TOKYO – England will rightly be favourites to win Saturday’s World Cup final after dethroning the All Blacks last weekend but they are likely to have to pull another big performance out of the bag to prevent South Africa from securing a third crown.
The intensity of England’s performance in the 19-7 victory over double defending champions New Zealand last Saturday will be mighty tough to replicate in any case, but if any team could resist the onslaught, it is probably the doughty Springboks.
The hope of the thousands of England fans pouring into the Tokyo area for the match, though, is that Australian super coach Eddie Jones might have a few more tricks up his sleeve for the return to Yokohama International Stadium on Saturday.
South Africa, by contrast, are unlikely to stray very far from the tried and tested pressure game that allowed them to bludgeon their way past Wales under a bombardment of high balls in the second semi-final last weekend.
Rassie Erasmus does have plenty of star quality in his backline – not least in the dancing feet of winger Cheslin Kolbe who returns after injury in the only change to the side that beat the Welsh – but pragmatism is very much the watchword.
The biggest pack in the tournament will look to constrain, harass, harry and wear down the English before another six leviathan forwards – the ‘bomb squad’ – come off the bench to try and finish the job.
Halfbacks Faf de Klerk and Handre Pollard will try to slow the pace of the game as they did against effervescent Japan in the quarter-finals, with the latter ready punish any English ill-discipline from the kicking tee.
No team has ever won the World Cup after losing a pool match, as the Springboks did in their tournament opener against the All Blacks, but South Africa have also never lost a final, including the 2007 title-decider against England.
Having beaten Australia in the quarter-finals, England will need to complete an unprecedented sweep of victories over the three southern hemisphere superpowers in successive weeks to get their hands on the Webb Ellis Cup for a second time.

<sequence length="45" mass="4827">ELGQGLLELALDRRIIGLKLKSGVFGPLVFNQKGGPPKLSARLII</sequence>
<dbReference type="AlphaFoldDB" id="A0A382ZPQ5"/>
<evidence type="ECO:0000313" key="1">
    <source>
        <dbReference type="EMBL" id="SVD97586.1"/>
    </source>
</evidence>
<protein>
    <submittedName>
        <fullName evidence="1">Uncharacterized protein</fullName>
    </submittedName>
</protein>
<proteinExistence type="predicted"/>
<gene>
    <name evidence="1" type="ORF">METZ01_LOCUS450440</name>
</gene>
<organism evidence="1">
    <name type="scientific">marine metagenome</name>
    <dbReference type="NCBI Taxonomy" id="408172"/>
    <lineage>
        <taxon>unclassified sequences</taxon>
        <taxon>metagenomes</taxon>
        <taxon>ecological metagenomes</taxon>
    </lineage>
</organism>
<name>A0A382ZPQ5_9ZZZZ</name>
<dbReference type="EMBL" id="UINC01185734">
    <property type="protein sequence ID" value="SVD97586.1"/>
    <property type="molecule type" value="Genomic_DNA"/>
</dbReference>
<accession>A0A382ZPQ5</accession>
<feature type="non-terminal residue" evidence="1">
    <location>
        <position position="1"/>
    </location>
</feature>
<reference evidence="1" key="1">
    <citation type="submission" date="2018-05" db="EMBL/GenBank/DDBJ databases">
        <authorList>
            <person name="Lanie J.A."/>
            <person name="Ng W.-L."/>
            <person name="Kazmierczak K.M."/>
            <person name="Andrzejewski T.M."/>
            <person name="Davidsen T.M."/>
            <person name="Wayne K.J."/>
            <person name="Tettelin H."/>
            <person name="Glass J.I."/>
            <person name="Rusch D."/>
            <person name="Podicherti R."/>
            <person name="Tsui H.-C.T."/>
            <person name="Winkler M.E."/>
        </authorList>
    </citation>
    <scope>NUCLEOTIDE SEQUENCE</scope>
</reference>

That would be a considerable achievement in itself but Jones, who was able to name the same starting line-up as that which won the semi-final, has raised expectations so high that it would no longer be considered a surprise.
Jones says he has been preparing for Saturday’s match since he took over as coach four years ago in the wake of England’s humiliating pool-stage exit from their own World Cup and the work is evident in his team.
The pack, featuring standout lock Maro Itoje, the bulldozing Vunipola brothers and “Kamikaze Kid” flankers Sam Underhill and Tom Curry, believe themselves the equal of any eight and there is plenty of quality among the “finishers” on the bench too.
In George Ford and Owen Farrell, England has two top-quality place-kickers and world-class playmakers, while wingers Anthony Watson and Jonny May have proved themselves to be the match for any outside backs at the tournament.
South Africa might have finished third at the World Cup in England four years ago but they too have endured humiliation over the last few seasons, not least when they lost eight of 12 tests in 2016.
Erasmus has managed to turn things around in remarkable fashion since he took over two years ago and his multi-racial, multi-lingual side have looked supremely confident and eminently comfortable in themselves and their game at this World Cup.
Jones has twice before masterminded stunning upsets at the World Cup – Australia beating the All Blacks in the 2003 semi-finals and Japan downing the Springboks in 2015 – only for his team to lose their next match.
His Wallabies came pretty close to backing up 16 years ago, however, with Clive Woodward’s England needing extra time and a last-minute Jonny Wilkinson drop goal to secure their maiden title at Sydney’s Olympic stadium.
World Cup finals are rarely expansive affairs and it would be no great surprise if it took something similarly dramatic to decide the champions of the ninth edition of rugby’s showpiece tournament.